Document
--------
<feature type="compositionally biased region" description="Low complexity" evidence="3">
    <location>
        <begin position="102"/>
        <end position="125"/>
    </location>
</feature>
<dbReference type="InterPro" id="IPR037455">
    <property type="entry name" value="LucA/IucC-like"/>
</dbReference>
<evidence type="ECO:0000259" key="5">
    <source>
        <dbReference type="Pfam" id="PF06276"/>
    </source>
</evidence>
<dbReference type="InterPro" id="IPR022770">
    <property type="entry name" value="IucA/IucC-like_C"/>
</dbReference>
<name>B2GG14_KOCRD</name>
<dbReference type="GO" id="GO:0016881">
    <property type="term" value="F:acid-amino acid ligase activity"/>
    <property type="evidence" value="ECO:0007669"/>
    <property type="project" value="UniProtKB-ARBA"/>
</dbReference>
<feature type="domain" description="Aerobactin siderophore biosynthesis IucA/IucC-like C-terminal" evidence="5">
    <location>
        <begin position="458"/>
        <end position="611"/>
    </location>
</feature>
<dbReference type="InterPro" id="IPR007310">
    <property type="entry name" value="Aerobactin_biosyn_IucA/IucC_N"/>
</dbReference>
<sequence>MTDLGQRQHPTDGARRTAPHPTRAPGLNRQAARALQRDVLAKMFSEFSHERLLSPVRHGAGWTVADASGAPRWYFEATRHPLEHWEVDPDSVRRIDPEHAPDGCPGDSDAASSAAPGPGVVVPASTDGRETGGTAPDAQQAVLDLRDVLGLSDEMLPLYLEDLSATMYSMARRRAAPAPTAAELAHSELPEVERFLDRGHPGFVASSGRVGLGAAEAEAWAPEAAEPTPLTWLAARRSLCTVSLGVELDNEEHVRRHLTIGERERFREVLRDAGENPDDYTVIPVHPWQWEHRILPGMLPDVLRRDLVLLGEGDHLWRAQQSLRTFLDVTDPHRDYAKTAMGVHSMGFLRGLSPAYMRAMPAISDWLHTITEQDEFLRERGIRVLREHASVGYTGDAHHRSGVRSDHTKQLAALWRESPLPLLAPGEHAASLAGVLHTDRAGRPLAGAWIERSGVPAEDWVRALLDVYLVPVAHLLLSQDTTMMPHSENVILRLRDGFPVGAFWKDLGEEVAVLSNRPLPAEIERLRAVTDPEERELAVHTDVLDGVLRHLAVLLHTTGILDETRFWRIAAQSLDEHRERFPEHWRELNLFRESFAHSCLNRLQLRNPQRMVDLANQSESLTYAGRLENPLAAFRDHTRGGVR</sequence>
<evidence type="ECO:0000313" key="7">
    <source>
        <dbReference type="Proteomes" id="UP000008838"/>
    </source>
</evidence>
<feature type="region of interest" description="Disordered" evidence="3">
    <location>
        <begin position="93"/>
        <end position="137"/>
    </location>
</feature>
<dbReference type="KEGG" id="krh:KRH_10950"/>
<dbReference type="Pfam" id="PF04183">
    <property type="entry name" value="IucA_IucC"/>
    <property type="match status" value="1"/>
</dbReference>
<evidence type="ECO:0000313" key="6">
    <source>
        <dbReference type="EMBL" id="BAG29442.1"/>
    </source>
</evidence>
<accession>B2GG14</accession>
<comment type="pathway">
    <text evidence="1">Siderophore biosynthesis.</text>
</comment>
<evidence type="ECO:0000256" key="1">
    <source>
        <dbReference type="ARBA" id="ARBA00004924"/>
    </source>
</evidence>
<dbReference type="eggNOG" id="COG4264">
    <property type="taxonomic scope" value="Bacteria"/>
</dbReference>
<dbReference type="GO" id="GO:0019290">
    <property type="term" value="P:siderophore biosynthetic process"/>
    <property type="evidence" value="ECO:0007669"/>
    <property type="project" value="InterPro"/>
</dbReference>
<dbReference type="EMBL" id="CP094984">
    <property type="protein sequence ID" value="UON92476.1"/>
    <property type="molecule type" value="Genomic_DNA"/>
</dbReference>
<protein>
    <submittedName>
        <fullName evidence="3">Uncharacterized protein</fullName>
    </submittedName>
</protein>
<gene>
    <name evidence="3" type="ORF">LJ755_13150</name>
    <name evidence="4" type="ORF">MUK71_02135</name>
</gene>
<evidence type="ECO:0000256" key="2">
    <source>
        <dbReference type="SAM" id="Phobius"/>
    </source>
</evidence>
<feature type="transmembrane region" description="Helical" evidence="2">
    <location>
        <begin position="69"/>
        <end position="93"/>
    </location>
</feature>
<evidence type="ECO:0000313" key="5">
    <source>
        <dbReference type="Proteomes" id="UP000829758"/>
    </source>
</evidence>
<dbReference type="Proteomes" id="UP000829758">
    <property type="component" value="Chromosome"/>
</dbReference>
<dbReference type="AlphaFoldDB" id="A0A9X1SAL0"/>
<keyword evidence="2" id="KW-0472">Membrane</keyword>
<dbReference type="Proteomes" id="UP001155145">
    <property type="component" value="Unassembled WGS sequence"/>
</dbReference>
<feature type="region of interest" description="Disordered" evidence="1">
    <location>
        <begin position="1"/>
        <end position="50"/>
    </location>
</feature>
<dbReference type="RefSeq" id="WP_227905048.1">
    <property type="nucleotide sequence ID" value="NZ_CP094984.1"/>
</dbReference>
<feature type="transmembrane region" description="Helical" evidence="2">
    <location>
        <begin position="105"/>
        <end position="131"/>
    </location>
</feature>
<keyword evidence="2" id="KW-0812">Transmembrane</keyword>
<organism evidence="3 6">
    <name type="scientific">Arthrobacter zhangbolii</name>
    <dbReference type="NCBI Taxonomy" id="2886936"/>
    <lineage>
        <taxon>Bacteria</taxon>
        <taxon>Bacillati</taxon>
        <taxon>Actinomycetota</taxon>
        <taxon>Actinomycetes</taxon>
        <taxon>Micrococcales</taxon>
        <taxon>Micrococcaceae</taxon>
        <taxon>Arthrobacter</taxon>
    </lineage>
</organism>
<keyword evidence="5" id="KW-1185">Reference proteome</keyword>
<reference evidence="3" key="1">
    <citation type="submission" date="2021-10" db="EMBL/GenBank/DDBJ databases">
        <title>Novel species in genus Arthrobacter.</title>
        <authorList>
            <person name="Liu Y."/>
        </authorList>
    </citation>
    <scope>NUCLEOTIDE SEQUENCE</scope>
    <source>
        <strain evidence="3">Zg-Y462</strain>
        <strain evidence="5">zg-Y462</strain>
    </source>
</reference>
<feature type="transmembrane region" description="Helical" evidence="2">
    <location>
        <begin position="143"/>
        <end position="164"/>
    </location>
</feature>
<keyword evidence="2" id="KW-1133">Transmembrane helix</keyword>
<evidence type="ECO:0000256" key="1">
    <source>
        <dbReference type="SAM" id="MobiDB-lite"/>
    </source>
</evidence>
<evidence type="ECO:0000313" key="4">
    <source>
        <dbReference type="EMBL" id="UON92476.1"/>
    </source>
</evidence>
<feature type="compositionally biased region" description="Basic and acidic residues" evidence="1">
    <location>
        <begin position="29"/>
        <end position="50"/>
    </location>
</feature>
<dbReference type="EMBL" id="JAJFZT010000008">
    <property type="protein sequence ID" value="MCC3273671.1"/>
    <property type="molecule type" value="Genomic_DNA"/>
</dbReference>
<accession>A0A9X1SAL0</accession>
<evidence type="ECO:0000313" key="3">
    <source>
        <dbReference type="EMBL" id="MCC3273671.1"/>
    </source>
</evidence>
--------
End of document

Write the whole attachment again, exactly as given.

<feature type="compositionally biased region" description="Low complexity" evidence="3">
    <location>
        <begin position="102"/>
        <end position="125"/>
    </location>
</feature>
<dbReference type="InterPro" id="IPR037455">
    <property type="entry name" value="LucA/IucC-like"/>
</dbReference>
<evidence type="ECO:0000259" key="5">
    <source>
        <dbReference type="Pfam" id="PF06276"/>
    </source>
</evidence>
<dbReference type="InterPro" id="IPR022770">
    <property type="entry name" value="IucA/IucC-like_C"/>
</dbReference>
<name>B2GG14_KOCRD</name>
<dbReference type="GO" id="GO:0016881">
    <property type="term" value="F:acid-amino acid ligase activity"/>
    <property type="evidence" value="ECO:0007669"/>
    <property type="project" value="UniProtKB-ARBA"/>
</dbReference>
<feature type="domain" description="Aerobactin siderophore biosynthesis IucA/IucC-like C-terminal" evidence="5">
    <location>
        <begin position="458"/>
        <end position="611"/>
    </location>
</feature>
<dbReference type="InterPro" id="IPR007310">
    <property type="entry name" value="Aerobactin_biosyn_IucA/IucC_N"/>
</dbReference>
<sequence>MTDLGQRQHPTDGARRTAPHPTRAPGLNRQAARALQRDVLAKMFSEFSHERLLSPVRHGAGWTVADASGAPRWYFEATRHPLEHWEVDPDSVRRIDPEHAPDGCPGDSDAASSAAPGPGVVVPASTDGRETGGTAPDAQQAVLDLRDVLGLSDEMLPLYLEDLSATMYSMARRRAAPAPTAAELAHSELPEVERFLDRGHPGFVASSGRVGLGAAEAEAWAPEAAEPTPLTWLAARRSLCTVSLGVELDNEEHVRRHLTIGERERFREVLRDAGENPDDYTVIPVHPWQWEHRILPGMLPDVLRRDLVLLGEGDHLWRAQQSLRTFLDVTDPHRDYAKTAMGVHSMGFLRGLSPAYMRAMPAISDWLHTITEQDEFLRERGIRVLREHASVGYTGDAHHRSGVRSDHTKQLAALWRESPLPLLAPGEHAASLAGVLHTDRAGRPLAGAWIERSGVPAEDWVRALLDVYLVPVAHLLLSQDTTMMPHSENVILRLRDGFPVGAFWKDLGEEVAVLSNRPLPAEIERLRAVTDPEERELAVHTDVLDGVLRHLAVLLHTTGILDETRFWRIAAQSLDEHRERFPEHWRELNLFRESFAHSCLNRLQLRNPQRMVDLANQSESLTYAGRLENPLAAFRDHTRGGVR</sequence>
<evidence type="ECO:0000313" key="7">
    <source>
        <dbReference type="Proteomes" id="UP000008838"/>
    </source>
</evidence>
<feature type="region of interest" description="Disordered" evidence="3">
    <location>
        <begin position="93"/>
        <end position="137"/>
    </location>
</feature>
<dbReference type="KEGG" id="krh:KRH_10950"/>
<dbReference type="Pfam" id="PF04183">
    <property type="entry name" value="IucA_IucC"/>
    <property type="match status" value="1"/>
</dbReference>
<evidence type="ECO:0000313" key="6">
    <source>
        <dbReference type="EMBL" id="BAG29442.1"/>
    </source>
</evidence>
<accession>B2GG14</accession>
<comment type="pathway">
    <text evidence="1">Siderophore biosynthesis.</text>
</comment>
<evidence type="ECO:0000256" key="1">
    <source>
        <dbReference type="ARBA" id="ARBA00004924"/>
    </source>
</evidence>
<dbReference type="eggNOG" id="COG4264">
    <property type="taxonomic scope" value="Bacteria"/>
</dbReference>
<dbReference type="GO" id="GO:0019290">
    <property type="term" value="P:siderophore biosynthetic process"/>
    <property type="evidence" value="ECO:0007669"/>
    <property type="project" value="InterPro"/>
</dbReference>
<dbReference type="EMBL" id="CP094984">
    <property type="protein sequence ID" value="UON92476.1"/>
    <property type="molecule type" value="Genomic_DNA"/>
</dbReference>
<protein>
    <submittedName>
        <fullName evidence="3">Uncharacterized protein</fullName>
    </submittedName>
</protein>
<gene>
    <name evidence="3" type="ORF">LJ755_13150</name>
    <name evidence="4" type="ORF">MUK71_02135</name>
</gene>
<evidence type="ECO:0000256" key="2">
    <source>
        <dbReference type="SAM" id="Phobius"/>
    </source>
</evidence>
<feature type="transmembrane region" description="Helical" evidence="2">
    <location>
        <begin position="69"/>
        <end position="93"/>
    </location>
</feature>
<evidence type="ECO:0000313" key="5">
    <source>
        <dbReference type="Proteomes" id="UP000829758"/>
    </source>
</evidence>
<dbReference type="Proteomes" id="UP000829758">
    <property type="component" value="Chromosome"/>
</dbReference>
<dbReference type="AlphaFoldDB" id="A0A9X1SAL0"/>
<keyword evidence="2" id="KW-0472">Membrane</keyword>
<dbReference type="Proteomes" id="UP001155145">
    <property type="component" value="Unassembled WGS sequence"/>
</dbReference>
<feature type="region of interest" description="Disordered" evidence="1">
    <location>
        <begin position="1"/>
        <end position="50"/>
    </location>
</feature>
<dbReference type="RefSeq" id="WP_227905048.1">
    <property type="nucleotide sequence ID" value="NZ_CP094984.1"/>
</dbReference>
<feature type="transmembrane region" description="Helical" evidence="2">
    <location>
        <begin position="105"/>
        <end position="131"/>
    </location>
</feature>
<keyword evidence="2" id="KW-0812">Transmembrane</keyword>
<organism evidence="3 6">
    <name type="scientific">Arthrobacter zhangbolii</name>
    <dbReference type="NCBI Taxonomy" id="2886936"/>
    <lineage>
        <taxon>Bacteria</taxon>
        <taxon>Bacillati</taxon>
        <taxon>Actinomycetota</taxon>
        <taxon>Actinomycetes</taxon>
        <taxon>Micrococcales</taxon>
        <taxon>Micrococcaceae</taxon>
        <taxon>Arthrobacter</taxon>
    </lineage>
</organism>
<keyword evidence="5" id="KW-1185">Reference proteome</keyword>
<reference evidence="3" key="1">
    <citation type="submission" date="2021-10" db="EMBL/GenBank/DDBJ databases">
        <title>Novel species in genus Arthrobacter.</title>
        <authorList>
            <person name="Liu Y."/>
        </authorList>
    </citation>
    <scope>NUCLEOTIDE SEQUENCE</scope>
    <source>
        <strain evidence="3">Zg-Y462</strain>
        <strain evidence="5">zg-Y462</strain>
    </source>
</reference>
<feature type="transmembrane region" description="Helical" evidence="2">
    <location>
        <begin position="143"/>
        <end position="164"/>
    </location>
</feature>
<keyword evidence="2" id="KW-1133">Transmembrane helix</keyword>
<evidence type="ECO:0000256" key="1">
    <source>
        <dbReference type="SAM" id="MobiDB-lite"/>
    </source>
</evidence>
<evidence type="ECO:0000313" key="4">
    <source>
        <dbReference type="EMBL" id="UON92476.1"/>
    </source>
</evidence>
<feature type="compositionally biased region" description="Basic and acidic residues" evidence="1">
    <location>
        <begin position="29"/>
        <end position="50"/>
    </location>
</feature>
<dbReference type="EMBL" id="JAJFZT010000008">
    <property type="protein sequence ID" value="MCC3273671.1"/>
    <property type="molecule type" value="Genomic_DNA"/>
</dbReference>
<accession>A0A9X1SAL0</accession>
<evidence type="ECO:0000313" key="3">
    <source>
        <dbReference type="EMBL" id="MCC3273671.1"/>
    </source>
</evidence>